- CC - 2 byte command ID as ASCII characters representing the command (see below).
- D - 1 byte data or null filler (binary 0)
- Commands - The commands to be implemented will include:
- SS[0-255] - Set Speed
- LF[0-255] - Left (works only if speed > 0)
- RT[0-255] - Right (works only if speed > 0)
- DP[0-255] - Set Depth
- FM[0-255] - Flash Message as pulsed LED
- SP - Stop Fish
- OF - Standby Mode
- ON - Activate
- RV - Reverse Still need to determine how to achieve reversing
- FL - Follow Light
- Data Aquisition - The environmental variables that may be requested will include:
- CS - Current Speed
- CD - Current Depth
- LL - Light Level - Left/Right/Centre/None
- PR - Proximity - Left/Right/Top/Bottom/Left/Right
- BS - Battery status - V,I, estimated mins remaining
+ Development Language
- C - the most effective language is C for this type of embedded application where low level access to hardware, speed and minimal memory is required.
- Assembler - when all you have, assember is still OK.
- Unit Testing - xxx
- Black Box Testing - xxx
- Integration Testing - xxx
+ Parts Listing
|Controller||PIC Programmer Circuit Diagram||1||$70||This diagram helped determine components and pin usage.|
|Depth Setting||MPX Pressure Sensor||2||$36||Need 1 for depth and 1 for speed.|
|Proximity||MC34063A||1||$5||Voltage converter to generate a high probe voltage from the 7.2V supply.|
The controller is the brains of the robot.
It must support a basic set of Control Commands.
It must also handle Communications.
Input/Output requirements are:
- 1 x analogue input - depth measurement using pressure sensor
- 1 x analogue input - speed measurement using ???? sensor
- 1 x analogue input - proximity detection - fin voltage measurement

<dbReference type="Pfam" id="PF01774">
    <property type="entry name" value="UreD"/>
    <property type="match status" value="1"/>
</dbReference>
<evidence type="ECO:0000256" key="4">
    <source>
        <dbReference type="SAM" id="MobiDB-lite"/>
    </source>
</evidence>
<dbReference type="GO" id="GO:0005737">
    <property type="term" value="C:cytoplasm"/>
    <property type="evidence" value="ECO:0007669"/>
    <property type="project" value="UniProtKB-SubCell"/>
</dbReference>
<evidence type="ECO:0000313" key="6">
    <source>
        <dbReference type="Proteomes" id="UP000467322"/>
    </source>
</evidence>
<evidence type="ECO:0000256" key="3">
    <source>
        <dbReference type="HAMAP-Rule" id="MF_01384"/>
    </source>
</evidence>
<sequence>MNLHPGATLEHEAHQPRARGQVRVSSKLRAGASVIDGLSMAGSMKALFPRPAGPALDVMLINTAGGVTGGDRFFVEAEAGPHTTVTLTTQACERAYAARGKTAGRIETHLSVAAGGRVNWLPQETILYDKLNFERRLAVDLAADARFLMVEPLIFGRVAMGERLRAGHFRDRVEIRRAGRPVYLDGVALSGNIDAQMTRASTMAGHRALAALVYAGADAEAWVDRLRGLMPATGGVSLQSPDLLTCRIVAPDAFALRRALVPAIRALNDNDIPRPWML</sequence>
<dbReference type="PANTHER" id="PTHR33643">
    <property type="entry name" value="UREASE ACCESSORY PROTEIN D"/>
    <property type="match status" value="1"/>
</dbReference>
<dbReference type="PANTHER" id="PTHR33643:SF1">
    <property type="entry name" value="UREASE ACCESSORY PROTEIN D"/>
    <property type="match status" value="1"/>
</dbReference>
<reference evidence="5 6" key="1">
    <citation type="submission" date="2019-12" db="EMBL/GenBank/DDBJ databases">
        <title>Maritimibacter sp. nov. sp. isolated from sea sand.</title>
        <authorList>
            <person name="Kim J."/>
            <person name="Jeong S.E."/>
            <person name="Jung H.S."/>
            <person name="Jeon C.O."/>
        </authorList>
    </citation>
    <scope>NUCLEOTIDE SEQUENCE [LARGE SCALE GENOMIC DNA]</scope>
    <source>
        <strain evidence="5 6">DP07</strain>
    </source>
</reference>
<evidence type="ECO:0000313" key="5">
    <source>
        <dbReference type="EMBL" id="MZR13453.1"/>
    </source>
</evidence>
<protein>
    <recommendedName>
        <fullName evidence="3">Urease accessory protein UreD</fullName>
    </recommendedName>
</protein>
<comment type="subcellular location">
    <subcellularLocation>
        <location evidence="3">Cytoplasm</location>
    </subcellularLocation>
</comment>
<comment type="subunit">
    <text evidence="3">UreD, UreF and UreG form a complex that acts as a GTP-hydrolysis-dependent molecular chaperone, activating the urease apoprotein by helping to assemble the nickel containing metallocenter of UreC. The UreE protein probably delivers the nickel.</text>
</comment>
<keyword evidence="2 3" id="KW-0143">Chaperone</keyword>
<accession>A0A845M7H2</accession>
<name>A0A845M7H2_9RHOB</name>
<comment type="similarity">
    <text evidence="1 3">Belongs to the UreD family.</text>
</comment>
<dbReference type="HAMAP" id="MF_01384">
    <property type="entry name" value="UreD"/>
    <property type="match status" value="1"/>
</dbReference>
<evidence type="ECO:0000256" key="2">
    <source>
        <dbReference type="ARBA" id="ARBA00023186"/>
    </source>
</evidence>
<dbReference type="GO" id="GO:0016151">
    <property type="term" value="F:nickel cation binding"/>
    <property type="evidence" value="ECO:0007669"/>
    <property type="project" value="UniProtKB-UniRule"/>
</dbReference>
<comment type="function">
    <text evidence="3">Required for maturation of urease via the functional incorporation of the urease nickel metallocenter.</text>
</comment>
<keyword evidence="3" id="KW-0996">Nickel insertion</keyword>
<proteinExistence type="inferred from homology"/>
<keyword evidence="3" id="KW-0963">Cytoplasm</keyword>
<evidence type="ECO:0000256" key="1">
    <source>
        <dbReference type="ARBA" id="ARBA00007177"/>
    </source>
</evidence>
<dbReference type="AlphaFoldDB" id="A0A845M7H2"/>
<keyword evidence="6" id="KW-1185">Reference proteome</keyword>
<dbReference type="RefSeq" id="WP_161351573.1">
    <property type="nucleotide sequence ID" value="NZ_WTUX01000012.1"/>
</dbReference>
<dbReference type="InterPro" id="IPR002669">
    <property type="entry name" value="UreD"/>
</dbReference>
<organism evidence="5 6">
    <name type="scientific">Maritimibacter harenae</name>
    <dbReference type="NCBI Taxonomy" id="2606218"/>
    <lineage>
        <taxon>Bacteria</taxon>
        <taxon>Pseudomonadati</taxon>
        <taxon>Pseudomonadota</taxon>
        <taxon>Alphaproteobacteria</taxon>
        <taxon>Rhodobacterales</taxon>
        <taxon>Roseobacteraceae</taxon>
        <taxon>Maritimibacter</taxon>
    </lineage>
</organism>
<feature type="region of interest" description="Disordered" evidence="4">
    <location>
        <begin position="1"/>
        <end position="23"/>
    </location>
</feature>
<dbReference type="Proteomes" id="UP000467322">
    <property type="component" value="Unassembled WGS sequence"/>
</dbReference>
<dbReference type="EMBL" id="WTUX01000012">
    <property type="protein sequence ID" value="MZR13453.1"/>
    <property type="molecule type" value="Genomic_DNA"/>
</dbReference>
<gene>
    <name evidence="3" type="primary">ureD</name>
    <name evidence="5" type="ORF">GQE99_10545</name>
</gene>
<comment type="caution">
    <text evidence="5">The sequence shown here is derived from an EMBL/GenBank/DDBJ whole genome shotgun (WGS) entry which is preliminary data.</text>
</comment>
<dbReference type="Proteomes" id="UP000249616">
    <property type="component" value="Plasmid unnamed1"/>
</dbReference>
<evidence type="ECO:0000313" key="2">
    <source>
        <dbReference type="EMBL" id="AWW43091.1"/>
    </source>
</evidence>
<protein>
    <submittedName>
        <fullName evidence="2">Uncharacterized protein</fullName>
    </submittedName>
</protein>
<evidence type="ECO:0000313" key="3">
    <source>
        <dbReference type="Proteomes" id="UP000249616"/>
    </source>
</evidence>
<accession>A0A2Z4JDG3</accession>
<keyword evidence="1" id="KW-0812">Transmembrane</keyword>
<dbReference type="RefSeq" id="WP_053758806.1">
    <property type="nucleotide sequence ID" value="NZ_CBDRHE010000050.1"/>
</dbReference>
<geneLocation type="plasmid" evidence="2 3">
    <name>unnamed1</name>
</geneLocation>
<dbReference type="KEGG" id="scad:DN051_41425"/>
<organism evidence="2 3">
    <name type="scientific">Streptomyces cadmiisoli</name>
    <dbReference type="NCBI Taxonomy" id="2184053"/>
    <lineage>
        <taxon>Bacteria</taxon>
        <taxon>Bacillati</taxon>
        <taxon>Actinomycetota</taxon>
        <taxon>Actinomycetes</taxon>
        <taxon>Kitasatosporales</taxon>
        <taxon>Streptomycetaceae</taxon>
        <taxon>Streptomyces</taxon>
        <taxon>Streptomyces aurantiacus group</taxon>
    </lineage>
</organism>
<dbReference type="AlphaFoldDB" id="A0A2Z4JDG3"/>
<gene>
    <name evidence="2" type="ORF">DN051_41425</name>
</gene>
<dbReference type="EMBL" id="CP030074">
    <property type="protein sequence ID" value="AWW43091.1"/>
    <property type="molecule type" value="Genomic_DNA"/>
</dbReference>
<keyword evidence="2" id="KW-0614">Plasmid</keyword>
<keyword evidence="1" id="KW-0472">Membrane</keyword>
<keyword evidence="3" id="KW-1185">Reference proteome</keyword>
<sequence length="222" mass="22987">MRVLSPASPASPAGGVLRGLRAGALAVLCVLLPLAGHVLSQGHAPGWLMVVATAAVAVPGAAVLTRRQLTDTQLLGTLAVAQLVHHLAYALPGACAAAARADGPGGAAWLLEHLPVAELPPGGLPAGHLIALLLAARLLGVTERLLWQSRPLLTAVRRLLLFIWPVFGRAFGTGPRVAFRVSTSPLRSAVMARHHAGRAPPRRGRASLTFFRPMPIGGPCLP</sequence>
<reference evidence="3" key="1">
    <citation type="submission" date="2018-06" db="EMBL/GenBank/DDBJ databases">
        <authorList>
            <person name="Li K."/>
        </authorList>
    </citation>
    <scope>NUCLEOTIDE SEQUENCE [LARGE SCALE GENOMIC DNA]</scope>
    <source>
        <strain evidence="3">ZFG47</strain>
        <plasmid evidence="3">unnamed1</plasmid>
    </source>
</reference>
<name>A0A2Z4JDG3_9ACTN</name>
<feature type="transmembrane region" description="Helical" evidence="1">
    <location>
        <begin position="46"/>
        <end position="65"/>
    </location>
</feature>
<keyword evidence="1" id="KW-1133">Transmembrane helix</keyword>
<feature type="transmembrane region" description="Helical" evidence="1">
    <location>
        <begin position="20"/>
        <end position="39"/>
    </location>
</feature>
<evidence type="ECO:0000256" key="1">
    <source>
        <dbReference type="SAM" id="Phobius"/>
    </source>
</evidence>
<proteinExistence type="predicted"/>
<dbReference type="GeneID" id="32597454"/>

- 2 x digital inputs - depth regulation motor limit detection
- 1 x digital input - under voltage warning sensor
- 2 x digital inputs - light level and following (left/right, equal/unequal)
- 1 x digital input - serial port
- 1 x digital output - serial port
- 1 x digital output - proximity detection - activate high voltage field
- 3 x digital outputs - proximity detection - select fin for voltage measurement
- 2 x digital outputs - depth regulation motor forward/reverse/stop control
- 1 x digital PWM output - propulsion and steering for tail servo
The Jaycar PIC16F627-04/P microcontroller was chosen for its local availability, low cost chip and programmer, and its capabilities.
- PIC16F627-04/P - is a cheap controller which is available from Jaycar outlets in Australia. It only has 35 instructions, 0-20MHz clock, 18 pins (small), 15 I/O pins, 1k program space, 224 bytes of data and 128 bytes EEPROM (settings between power off), 3 timers, 2 analogue comparators, a serial port, sleep mode (1 uA @3V), in-circuit re-program via 2 pins, 3 to 5.5V, 2mA operating. The circuit diagram for the programmer is here
+ Other Options
Communications are an optional but useful component of this design. This design will incorporate some form of communications to allow fine-tuning of operational parameters and to provide command overrides.
This design should also consider the posibility of many robotic fish communicating with each other as well as a central computer.
Communications between the robot and external PC must support:
- Transmission of commands and requests for sensor readings from the external PC.
- Transmission of status changes from the robot.
- Bidirectional communications.
- Not require fixed wiring.
- Function through water from all locations in the tank and for all orientations of the robot.
- RS232 3 wire via Infrared - Serial communications using the RS232 protocol are simple and well supported in PIC devices. A single infrared detector/LED at each end of the link are all that is required to establish a connection. Direction and range could be a problem under water, so the software will need to retry communications. This is the simplest and cheapest approach that provides automonous operation.
We need to consider power consumption.
In order to send and receive, the detector and LED need to be mounted on the outer surface of the fish. You should check to see if you have an old mobile phone laying around with an integrated serial transceiver. TMR6101/TR2 pinout. TFDx4xxx pinout. TFDx6xxx pinout. HSDL-3201 pinout (most like the one in my old Nokia). The battery could also be of use in this project.
A useful resistor chart..
+ Other options: